Innovation and groundbreaking technology thrive at the annual Consumer Electronics Show.

Recently, I had the great fortune to attend the annual Consumer Electronics Show – better known as CES. Billed as one of the largest gatherings of people who thrive on the business of technology, this event attracts over 175,000 attendees who are keen on visiting as many of the 4,500 exhibitors as possible. These exhibitions are spread across close to three million square feet in multiple locations throughout Las Vegas.

This was my first ever CES and I had been warned: Wear comfortable shoes, bring water, don’t carry anything heavy–and plan to walk a lot! What nobody prepared me for, however, was the sensory overload of spending two days immersed in innovation and ground-breaking technology, some of which might never be commercialized.

Why was I there? Every year for the past four years HSMAI has partnered with the Consumer Technology Association, the organization that is responsible for CES. Through this partnership, a select group of hotel executives are provided a mix of private tours, one-on-one conversations and networking events. IDeaS, as a global thought leader, pioneer and innovator in travel technology, sponsored the event with Google and Travelclick.


This year’s HSMIA/CTA tour group gearing up for a lot of walking.

Solutions Looking for Problems

First off, the entire group, including industry representatives from Choice Hotels, Hilton, Accor, Red Roof Inn and Preferred Hotels agreed – a lot of the technology represented a “solution looking for a problem.” I am sure there are some people who would love to talk to their water faucet or have their suitcase follow them like a pet, but we all agreed that there were a lot more “nice-to-haves” than critical technology. This led to a discussion about what happens with all the possibly toxic and environmentally damaging components in our “throw away” culture.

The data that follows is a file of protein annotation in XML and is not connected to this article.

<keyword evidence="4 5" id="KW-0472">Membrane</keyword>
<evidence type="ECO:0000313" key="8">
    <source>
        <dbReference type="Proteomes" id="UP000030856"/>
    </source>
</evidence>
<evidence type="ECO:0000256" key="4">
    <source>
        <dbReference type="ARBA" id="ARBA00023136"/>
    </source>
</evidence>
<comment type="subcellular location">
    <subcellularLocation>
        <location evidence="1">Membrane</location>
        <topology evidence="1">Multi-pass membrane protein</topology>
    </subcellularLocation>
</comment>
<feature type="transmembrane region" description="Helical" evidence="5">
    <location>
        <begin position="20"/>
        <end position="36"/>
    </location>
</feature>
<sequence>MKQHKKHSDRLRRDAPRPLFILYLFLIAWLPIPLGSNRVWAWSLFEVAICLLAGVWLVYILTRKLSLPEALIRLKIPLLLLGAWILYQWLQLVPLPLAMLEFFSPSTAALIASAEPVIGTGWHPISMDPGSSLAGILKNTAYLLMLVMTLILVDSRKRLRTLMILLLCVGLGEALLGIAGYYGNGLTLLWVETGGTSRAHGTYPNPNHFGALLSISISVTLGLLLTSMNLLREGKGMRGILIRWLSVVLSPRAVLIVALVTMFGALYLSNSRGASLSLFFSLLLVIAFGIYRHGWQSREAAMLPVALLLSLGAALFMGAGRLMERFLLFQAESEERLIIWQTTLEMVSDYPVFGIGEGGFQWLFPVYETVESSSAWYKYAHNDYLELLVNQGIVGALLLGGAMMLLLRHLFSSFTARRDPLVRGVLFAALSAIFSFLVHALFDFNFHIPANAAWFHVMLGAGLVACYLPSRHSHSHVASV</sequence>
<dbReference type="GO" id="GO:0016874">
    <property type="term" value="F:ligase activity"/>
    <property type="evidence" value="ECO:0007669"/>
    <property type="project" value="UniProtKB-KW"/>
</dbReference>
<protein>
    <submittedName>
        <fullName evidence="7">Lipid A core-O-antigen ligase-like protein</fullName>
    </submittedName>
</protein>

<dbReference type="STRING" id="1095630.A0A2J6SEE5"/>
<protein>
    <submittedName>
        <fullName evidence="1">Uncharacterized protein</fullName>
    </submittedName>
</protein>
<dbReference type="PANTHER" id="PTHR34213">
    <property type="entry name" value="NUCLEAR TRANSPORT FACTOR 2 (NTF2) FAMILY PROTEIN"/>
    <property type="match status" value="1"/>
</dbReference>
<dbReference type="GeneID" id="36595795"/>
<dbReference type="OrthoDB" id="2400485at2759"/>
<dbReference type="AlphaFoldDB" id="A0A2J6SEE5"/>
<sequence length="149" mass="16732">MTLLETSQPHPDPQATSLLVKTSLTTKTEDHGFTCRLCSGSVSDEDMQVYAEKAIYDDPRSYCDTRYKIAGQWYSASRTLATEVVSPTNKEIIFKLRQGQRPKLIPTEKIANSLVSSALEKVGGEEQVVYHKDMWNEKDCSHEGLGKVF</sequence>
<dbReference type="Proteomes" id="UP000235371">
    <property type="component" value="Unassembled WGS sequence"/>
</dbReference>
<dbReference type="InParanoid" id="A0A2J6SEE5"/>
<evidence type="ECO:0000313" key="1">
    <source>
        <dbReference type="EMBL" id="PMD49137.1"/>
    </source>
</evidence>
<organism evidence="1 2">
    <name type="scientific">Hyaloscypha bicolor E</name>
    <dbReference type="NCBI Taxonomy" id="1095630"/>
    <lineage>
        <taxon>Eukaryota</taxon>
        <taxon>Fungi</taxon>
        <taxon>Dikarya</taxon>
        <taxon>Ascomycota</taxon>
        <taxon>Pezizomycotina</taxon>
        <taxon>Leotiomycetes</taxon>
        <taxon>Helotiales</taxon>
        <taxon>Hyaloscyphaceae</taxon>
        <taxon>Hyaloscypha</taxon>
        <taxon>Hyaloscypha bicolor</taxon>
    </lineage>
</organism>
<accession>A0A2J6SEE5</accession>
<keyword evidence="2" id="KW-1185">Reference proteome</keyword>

In the end, however, we also agreed that there were a number of areas which will definitely have an impact on travel tech and the hotel industry. Here are some of the highlights:

Everything connects

The Internet of Things has been talked about for several years now. However, this year we will see the first instances of 5G, the next-generation mobile network appearing in countries and cities near you.

Add to that the fact that technology is getting smaller (and smaller) with more and more of it already being incorporated into everyday items. All that tech is starting to talk as well. We are moving from the Internet of Things to the Internet of Everything.

Yes, maybe I don’t want to talk to my faucet, but if I can remotely control my bathtub to fill to my preferred temperature exactly when I arrive at a hotel, that would be convenient. Add sensors that can pinpoint leaks, automatically turn off faucets that have been left on accidentally by guests, or control energy to a much greater degree and the benefits for hotel owners will be many.

Prediction: The Internet of Everything will (slowly) take over the hotel room, enabling unprecedented control for guests and efficiency gains for operators and owners. Roll out will be slow as upfront investment is considerable.

Voice is everywhere

Voice assistants have been the talk of the town, especially since Google demonstrated its duplex functionality in 2018. Google didn’t disappoint again this year, with a fully simulated story of how the Google Assistant makes work and life easier. Not everyone will like Google and others listening everywhere, but if Google helps resolve language problems and makes the guest journey more joyful, then why not?

Prediction: Who wants to type when you can talk? Voice is the original and natural user interface. From doors, lights, appliances and even beds, everything will have a voice.

Forget paper – Paper-thin screens are the future